I’m starting this post with an image that more or less sums up my life over the past two weeks, which has been rather intensely focused on creativity. This was the second time I traveled to Banff to be part of the Science Communications program at the Banff Centre, a very worthwhile sojourn for scientists or science communicators; you can read more about its awesomeness here.
Creativity is a slippery, wiggly fish. Anyone who has needed to draw upon it knows how challenging it is to catch and hang on to. Writers get blocked, artists withdraw, musicians lose their edge. Entire systems ebb out of use due to a lack of innovation (or sometimes because of innovation). And then there’s extinction.
Worse still may be ideas and beginnings that get mothballed when the inevitable critic — internal or external — begins squawking (case in point: I nearly ditched this article several times because I thought it was crap. You might think so too; if so, click here for something with higher entertainment value).
If you’re still with me, or back from the above creative diversion, then you’ll note that this post has successfully pushed far enough through phase 4 of the 6 stages of creative development as outlined by One Who Knows, faculty member John Rennie, during the first few days of the Banff program.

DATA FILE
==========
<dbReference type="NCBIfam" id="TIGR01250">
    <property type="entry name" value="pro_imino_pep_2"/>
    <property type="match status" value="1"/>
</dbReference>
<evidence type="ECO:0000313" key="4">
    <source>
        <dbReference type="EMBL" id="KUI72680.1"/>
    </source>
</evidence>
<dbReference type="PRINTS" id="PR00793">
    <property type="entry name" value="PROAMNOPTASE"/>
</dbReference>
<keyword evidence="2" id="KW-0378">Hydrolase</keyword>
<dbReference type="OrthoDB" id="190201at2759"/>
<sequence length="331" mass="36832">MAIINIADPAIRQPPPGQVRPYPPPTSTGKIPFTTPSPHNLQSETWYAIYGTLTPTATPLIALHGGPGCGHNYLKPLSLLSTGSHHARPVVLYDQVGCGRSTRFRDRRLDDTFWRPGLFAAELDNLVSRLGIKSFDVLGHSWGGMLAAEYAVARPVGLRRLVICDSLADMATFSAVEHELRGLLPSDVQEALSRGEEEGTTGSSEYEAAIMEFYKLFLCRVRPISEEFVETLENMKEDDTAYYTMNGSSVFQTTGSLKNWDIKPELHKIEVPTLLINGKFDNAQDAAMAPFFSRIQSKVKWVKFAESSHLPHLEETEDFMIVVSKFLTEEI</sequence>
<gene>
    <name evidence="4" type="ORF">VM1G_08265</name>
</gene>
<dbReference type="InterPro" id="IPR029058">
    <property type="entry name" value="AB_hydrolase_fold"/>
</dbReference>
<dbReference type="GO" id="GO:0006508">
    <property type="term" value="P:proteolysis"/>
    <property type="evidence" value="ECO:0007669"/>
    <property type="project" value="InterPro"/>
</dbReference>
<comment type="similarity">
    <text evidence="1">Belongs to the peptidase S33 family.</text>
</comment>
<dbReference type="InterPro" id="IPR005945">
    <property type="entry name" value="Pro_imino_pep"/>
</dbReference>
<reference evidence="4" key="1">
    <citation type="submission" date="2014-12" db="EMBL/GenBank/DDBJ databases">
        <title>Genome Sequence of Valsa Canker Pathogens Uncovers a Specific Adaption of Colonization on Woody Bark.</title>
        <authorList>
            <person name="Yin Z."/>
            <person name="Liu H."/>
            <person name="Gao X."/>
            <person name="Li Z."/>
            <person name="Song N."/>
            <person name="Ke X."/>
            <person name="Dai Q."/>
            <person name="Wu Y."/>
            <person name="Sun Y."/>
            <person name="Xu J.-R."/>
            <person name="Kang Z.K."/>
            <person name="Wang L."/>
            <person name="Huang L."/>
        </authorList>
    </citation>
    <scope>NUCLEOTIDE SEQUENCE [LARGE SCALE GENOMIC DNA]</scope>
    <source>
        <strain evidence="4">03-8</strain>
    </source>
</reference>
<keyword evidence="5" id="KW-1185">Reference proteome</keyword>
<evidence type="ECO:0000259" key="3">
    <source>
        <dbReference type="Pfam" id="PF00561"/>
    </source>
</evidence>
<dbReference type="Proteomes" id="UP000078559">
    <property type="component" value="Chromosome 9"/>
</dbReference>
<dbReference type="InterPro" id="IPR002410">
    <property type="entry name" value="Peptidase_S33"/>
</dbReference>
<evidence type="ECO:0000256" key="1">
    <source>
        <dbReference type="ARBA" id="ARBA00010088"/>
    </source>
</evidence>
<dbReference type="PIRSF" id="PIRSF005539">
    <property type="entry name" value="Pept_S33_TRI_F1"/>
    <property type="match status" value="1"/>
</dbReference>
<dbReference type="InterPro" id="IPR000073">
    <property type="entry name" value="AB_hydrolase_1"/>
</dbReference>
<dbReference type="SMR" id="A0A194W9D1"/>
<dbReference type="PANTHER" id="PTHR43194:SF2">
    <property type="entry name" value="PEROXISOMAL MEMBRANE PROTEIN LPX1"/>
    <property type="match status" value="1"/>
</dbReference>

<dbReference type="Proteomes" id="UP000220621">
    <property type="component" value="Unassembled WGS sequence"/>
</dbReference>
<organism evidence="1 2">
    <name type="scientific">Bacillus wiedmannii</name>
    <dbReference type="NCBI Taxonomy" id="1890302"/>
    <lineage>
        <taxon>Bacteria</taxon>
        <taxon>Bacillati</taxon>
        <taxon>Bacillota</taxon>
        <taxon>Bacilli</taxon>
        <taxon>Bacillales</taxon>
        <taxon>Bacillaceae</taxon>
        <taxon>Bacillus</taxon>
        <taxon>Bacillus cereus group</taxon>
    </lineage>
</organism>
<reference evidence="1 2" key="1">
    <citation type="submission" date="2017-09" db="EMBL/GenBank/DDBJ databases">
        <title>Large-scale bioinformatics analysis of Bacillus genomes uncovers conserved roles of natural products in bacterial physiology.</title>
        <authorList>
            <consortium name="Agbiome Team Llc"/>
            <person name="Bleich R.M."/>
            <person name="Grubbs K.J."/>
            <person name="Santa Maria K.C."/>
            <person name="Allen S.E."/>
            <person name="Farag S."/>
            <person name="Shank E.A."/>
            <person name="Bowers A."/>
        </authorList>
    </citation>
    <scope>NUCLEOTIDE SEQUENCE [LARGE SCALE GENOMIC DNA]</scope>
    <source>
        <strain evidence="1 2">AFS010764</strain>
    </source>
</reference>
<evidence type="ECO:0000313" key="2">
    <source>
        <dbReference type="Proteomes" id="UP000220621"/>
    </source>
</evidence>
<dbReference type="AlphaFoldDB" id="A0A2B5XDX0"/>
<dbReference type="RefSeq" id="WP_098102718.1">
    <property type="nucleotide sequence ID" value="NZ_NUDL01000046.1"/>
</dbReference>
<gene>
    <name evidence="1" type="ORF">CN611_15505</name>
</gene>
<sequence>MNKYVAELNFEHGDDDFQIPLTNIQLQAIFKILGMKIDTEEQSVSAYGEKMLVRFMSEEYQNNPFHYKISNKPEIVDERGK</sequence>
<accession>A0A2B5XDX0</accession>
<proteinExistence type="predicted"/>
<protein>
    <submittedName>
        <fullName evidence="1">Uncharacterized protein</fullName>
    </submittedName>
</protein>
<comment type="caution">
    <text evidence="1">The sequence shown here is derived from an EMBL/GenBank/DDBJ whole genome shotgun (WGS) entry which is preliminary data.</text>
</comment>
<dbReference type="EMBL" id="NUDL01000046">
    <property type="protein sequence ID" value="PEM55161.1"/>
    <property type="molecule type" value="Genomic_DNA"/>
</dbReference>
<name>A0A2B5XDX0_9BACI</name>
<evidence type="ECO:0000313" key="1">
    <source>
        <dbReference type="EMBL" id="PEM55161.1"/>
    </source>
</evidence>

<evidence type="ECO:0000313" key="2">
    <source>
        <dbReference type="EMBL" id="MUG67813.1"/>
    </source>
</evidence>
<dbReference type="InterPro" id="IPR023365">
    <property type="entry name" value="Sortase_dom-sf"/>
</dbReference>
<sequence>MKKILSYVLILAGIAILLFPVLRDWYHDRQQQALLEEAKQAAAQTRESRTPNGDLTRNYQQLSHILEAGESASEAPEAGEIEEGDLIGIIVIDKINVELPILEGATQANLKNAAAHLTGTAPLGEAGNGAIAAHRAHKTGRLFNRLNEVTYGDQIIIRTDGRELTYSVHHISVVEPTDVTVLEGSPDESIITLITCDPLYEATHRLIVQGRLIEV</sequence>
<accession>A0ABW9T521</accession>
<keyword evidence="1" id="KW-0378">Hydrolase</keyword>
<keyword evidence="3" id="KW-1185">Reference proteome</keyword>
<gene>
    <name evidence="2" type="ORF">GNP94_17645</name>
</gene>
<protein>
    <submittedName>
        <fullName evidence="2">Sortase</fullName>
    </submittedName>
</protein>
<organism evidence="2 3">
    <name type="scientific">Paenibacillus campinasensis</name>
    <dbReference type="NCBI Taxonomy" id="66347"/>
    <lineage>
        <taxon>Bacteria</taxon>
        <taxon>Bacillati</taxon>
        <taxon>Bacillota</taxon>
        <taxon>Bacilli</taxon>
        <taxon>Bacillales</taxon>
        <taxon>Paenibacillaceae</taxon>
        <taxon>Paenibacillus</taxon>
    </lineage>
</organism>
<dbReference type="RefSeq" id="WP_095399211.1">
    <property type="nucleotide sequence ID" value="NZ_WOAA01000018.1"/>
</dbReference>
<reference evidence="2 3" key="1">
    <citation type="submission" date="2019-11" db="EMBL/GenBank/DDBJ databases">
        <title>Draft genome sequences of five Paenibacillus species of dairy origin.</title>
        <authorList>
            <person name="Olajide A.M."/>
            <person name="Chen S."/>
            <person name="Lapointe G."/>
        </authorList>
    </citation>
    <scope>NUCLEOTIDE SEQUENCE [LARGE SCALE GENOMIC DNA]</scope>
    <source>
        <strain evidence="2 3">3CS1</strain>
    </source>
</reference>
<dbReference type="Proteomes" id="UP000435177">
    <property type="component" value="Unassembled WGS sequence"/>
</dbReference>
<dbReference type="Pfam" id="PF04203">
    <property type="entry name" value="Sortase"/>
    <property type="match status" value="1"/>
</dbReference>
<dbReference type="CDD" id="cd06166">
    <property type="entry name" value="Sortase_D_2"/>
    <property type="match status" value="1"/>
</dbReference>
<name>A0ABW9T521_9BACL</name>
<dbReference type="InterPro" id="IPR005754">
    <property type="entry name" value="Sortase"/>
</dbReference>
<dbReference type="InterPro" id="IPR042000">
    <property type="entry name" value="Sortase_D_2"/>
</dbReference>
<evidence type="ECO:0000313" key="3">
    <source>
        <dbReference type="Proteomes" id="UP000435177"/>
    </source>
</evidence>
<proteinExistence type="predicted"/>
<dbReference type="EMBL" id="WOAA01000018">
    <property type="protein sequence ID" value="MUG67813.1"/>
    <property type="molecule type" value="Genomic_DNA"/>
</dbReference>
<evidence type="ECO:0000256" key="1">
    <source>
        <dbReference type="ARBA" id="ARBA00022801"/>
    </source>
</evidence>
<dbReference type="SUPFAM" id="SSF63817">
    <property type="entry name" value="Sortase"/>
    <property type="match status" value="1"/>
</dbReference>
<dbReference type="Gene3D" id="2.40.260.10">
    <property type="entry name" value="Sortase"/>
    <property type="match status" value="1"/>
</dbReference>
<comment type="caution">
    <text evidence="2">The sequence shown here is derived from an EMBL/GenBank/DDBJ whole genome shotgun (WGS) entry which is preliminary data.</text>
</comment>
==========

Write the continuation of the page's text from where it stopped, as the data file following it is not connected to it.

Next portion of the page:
— Jared Stang (@StangJared) July 31, 2014
The above process is true of just about every pursuit, be it artistic, scientific, athletic or, heck, any job at all. There are two brothers who work on a road crew for a highway extension near my town. Both of them hold signs for about 10 hours each day, flipping them from “Stop” to “Slow” to allow construction vehicles on and off the highway. It’s probably among least creative jobs on the planet. And yet, every morning I drive past them on my way to work, in the moments without trucks, they’ve turned those octagonal signs into air guitars so they can rock out to the music from passing cars. I usually open my window and turn up the volume for them, but I’ve wondered if either of them ever thought their creative idea to alleviate boredom was shit, especially if they’ve had a negative reaction from a commuter.
There are always moments when we are faced with the dreaded blinking cursor on a blank page (it took me about three hours and numerous false starts to get this post going, for example), or moments when we think, “why bother?” My pithy answer is that sharing our creativity makes us more human by making us vulnerable. And that’s what keeps us connected.
So, with a final word on taking the leap, I’ll leave you with a video, “An Invocation for Beginnings” by zefrank (warning: language), with thanks to another Banff faculty member and truly creative person Rose Eveleth for reminding me this was out there.
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